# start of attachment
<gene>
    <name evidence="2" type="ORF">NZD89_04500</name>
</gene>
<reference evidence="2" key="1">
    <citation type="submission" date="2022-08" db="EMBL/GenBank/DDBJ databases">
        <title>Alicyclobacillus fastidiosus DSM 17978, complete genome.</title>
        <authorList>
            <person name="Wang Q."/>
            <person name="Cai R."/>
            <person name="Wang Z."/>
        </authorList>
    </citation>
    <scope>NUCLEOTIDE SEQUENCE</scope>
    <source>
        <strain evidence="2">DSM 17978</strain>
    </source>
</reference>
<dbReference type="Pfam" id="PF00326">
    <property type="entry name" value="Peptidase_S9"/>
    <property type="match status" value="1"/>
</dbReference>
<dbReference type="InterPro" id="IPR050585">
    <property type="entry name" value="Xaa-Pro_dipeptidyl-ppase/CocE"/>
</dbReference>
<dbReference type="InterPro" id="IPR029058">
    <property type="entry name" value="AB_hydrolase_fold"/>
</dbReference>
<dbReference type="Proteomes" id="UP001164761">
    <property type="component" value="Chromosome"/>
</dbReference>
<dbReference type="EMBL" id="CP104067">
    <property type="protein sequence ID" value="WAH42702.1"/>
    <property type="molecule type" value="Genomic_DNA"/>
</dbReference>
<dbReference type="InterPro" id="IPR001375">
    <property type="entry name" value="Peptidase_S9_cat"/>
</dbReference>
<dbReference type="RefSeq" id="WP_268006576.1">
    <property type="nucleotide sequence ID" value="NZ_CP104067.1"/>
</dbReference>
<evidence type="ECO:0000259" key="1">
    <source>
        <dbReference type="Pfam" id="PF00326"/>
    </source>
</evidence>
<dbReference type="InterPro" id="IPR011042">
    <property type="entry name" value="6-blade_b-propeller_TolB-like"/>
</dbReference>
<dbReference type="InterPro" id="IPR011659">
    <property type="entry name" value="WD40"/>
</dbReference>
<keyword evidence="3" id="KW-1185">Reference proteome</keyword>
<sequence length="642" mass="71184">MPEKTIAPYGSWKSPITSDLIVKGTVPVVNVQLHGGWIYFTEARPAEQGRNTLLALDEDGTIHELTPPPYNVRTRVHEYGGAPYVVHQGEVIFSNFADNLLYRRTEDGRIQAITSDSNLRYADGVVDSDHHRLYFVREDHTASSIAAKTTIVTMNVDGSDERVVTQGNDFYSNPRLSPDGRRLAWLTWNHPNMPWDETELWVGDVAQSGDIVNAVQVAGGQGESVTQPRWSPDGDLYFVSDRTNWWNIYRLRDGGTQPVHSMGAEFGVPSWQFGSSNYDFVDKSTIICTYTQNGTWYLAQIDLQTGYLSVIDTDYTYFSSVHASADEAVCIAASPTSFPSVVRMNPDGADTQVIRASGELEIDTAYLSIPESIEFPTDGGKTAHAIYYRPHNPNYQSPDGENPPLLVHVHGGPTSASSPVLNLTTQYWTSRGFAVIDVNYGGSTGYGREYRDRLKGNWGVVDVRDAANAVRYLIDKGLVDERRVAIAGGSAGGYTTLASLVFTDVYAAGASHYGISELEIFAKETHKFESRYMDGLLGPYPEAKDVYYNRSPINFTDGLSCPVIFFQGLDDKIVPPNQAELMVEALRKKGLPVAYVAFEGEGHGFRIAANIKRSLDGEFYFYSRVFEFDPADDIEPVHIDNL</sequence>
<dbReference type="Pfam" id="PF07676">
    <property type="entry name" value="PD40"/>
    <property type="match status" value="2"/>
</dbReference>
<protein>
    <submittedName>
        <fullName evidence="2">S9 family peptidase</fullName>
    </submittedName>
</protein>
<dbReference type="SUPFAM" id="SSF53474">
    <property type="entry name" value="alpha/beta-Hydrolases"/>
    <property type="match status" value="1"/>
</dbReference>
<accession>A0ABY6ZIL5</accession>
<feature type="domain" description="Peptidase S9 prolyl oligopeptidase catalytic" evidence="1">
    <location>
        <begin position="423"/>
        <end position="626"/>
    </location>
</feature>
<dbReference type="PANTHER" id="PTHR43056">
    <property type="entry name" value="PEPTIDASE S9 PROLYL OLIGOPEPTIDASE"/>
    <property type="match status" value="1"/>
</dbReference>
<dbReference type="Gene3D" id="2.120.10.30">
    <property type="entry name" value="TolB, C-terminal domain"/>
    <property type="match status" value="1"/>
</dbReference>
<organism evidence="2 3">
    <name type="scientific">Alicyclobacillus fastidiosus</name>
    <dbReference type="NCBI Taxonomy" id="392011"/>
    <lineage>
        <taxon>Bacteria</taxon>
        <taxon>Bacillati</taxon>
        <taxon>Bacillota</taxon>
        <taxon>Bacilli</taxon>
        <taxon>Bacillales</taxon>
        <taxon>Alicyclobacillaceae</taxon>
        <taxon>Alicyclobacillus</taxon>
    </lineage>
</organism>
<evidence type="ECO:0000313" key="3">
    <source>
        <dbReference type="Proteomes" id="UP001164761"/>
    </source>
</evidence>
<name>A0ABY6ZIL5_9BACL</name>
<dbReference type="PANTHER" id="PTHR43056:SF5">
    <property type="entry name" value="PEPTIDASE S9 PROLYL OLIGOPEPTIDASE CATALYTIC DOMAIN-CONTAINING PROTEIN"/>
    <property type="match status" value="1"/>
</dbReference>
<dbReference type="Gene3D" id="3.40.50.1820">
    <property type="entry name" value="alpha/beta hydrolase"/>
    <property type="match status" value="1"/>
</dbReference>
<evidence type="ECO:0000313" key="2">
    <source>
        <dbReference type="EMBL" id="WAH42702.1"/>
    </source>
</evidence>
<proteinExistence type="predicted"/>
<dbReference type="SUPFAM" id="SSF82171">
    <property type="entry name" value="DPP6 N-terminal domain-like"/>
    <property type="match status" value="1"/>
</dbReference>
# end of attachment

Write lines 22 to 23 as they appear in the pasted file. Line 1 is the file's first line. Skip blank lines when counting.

<dbReference type="InterPro" id="IPR050585">
    <property type="entry name" value="Xaa-Pro_dipeptidyl-ppase/CocE"/>